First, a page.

Three pieces from Sue Williamson's "Truth Games" series, which examines the role of the Truth and Reconciliation Commission, hang in the small gallery to the north of the main entrance. These interactive pieces contain images from the commission's interviews overlaid with metal slats and blocks of text that viewers can rearrange over the surface of the images. Sliding phrases such as "remorse" and "as a mother" from photos of Winnie Mandela to those of government officials relocates visual and verbal cues to create new versions of the events. The effect is direct but clever: At once, the piece confronts a plethora of issues, from the complexities of the commission's task and the difficulties in assigning responsibility for crimes to the partiality of the media and the importance of perspective. Williamson shows us that the processes of constructing meaning are fluid and fragile. And the act of representation -- whether in everyday speech, in politics, or in art -- is fraught with misunderstanding.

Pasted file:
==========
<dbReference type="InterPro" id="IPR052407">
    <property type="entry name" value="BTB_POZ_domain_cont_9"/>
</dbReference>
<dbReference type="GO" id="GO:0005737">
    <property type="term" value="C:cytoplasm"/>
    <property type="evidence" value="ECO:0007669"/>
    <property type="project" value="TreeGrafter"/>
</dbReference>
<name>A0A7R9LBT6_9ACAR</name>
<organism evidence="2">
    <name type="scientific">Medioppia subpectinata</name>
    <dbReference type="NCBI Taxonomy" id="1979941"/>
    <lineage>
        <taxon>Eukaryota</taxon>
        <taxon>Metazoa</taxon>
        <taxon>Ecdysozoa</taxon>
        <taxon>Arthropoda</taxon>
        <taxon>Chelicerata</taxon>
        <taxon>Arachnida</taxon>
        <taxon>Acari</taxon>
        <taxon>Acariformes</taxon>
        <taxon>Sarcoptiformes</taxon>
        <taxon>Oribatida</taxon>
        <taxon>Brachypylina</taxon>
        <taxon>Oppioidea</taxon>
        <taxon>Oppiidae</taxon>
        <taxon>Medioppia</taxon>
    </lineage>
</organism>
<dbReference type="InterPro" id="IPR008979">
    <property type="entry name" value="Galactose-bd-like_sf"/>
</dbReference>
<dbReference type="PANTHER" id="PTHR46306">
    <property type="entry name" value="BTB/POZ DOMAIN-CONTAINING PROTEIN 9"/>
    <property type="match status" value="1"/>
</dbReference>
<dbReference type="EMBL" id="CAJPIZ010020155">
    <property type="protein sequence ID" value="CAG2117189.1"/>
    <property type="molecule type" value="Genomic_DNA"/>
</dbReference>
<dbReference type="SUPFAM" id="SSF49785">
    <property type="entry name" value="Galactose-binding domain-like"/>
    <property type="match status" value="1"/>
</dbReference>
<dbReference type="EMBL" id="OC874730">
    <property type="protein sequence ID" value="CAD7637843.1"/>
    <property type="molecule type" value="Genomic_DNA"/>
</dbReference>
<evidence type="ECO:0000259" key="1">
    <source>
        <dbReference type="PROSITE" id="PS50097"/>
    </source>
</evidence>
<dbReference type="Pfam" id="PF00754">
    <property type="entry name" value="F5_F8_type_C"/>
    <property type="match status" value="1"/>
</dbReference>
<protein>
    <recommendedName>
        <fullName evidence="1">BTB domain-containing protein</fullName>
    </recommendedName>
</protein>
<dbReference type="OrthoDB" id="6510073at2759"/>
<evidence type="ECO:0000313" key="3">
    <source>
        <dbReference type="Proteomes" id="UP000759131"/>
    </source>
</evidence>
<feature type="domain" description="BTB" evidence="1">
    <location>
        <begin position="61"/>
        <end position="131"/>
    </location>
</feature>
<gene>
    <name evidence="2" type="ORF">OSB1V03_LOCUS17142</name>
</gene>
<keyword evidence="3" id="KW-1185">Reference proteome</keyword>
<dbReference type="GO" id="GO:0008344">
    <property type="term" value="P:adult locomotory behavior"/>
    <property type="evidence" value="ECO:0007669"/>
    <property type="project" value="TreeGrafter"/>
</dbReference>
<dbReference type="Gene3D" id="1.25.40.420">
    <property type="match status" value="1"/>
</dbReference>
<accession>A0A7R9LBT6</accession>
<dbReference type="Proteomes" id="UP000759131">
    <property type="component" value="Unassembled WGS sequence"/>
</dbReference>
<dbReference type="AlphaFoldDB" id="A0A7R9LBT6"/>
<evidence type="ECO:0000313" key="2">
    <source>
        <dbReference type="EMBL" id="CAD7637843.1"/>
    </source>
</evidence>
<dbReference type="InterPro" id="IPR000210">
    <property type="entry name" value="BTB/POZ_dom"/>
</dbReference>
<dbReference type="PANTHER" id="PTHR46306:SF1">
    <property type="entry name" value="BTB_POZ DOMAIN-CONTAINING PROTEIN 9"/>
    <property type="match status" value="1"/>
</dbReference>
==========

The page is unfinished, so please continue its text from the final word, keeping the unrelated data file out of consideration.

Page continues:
The "Truth Games" series attempts to make peace with the past and forge a new consciousness for the future. This sort of simultaneous looking back and looking forward assumes numerous shapes in "Liberated Voices." Willie Bester's mixed media work X Roads depicts both the strength and the weariness of the impoverished classes of Cape Town, showing two adults and four children framed by explosions of color; they hover above chicken wire and roads that lead nowhere. X Roads gives a view of a modern family, but it's really a larger history of a people in the tradition of mural art. Some of the exhibition artists, such as Thabiso Phokompe and Samson Mnisi, go back further, creating works that echo the art and objects of pre-colonial Africa. The artists take their inspiration from tools and weapons, using found materials -- leather, wood, wire -- to create art that moves fluidly between past and present. All of which could easily melt into a cloying romanticism or a vague translation of real history. But the pieces work because just at the point where they seem to reference "primitive" art, they reveal themselves to be imaginative objects.